Objective: To assess the effects of modeling and its interaction with gender in the production of psychogenic symptoms.
Design: Healthy volunteers were asked to inhale an inert substance described as a suspected environmental toxin that had been reported to provoke 4 physical symptoms. Subsequently, half of the participants observed a confederate inhale and display the 4 expected symptoms. To control for the general tendency of women to report more physical symptoms than men, participants were also asked to rate the presence of 4 unexpected symptoms.
Main outcome measures: Symptom ratings at 10-min intervals over a 1-hr period.
Results: With unexpected symptoms controlled, observation of symptom displays increased reports of expected symptoms significantly. In addition, the presence of another person of the same gender as the participant increased the production of expected symptoms, even when symptoms were not modeled by the confederate. There was also a trend for women to show more expected symptoms than men.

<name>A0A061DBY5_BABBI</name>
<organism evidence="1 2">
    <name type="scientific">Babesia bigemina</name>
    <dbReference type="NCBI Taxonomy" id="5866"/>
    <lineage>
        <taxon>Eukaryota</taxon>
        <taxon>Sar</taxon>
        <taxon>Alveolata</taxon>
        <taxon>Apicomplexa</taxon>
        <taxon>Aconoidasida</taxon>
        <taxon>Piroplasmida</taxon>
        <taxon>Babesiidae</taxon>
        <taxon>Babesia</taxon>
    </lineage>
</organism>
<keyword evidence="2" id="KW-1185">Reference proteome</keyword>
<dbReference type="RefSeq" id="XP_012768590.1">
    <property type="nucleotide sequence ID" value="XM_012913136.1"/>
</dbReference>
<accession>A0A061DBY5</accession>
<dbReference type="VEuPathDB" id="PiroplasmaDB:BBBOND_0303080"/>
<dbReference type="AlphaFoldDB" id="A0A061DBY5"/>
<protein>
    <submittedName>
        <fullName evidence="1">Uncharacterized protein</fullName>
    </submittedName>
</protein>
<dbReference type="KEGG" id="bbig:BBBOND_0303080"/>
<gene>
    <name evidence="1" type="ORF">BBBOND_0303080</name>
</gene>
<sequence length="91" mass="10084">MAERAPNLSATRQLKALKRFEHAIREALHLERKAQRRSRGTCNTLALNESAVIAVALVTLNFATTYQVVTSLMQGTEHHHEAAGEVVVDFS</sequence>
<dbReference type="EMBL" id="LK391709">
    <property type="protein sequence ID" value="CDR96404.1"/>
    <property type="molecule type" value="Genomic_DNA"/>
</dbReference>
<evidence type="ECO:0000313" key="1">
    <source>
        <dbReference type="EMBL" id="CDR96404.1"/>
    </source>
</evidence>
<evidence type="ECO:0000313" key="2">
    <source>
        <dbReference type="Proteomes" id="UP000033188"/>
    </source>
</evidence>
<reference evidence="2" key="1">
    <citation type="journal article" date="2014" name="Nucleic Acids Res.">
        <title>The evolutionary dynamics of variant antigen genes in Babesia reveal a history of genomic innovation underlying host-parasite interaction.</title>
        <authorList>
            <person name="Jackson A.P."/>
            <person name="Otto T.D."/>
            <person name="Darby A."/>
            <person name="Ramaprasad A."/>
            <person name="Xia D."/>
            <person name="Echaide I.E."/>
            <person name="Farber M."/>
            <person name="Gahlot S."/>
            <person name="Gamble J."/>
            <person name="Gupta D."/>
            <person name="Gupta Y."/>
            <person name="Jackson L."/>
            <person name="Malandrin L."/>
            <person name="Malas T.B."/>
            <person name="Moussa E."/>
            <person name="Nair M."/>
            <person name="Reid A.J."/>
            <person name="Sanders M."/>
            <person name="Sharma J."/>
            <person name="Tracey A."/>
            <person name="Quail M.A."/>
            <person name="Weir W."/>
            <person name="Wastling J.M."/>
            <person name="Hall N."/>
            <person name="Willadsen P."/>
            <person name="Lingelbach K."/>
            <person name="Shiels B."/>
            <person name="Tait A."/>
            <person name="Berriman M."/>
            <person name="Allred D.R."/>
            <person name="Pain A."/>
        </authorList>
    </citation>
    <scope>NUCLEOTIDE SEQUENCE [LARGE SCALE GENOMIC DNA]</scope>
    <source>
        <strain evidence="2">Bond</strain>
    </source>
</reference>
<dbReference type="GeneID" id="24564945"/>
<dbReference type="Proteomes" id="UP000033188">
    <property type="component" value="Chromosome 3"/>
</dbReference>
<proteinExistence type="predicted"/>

Conclusion: Although the effect of modeling was independent of gender, the mere presence of a same-gender individual, as opposed to a person of the opposite gender, increased reports of expected symptoms, regardless of whether the second person (i.e., the confederate) displayed symptoms.
Copyright 2010 APA, all rights reserved.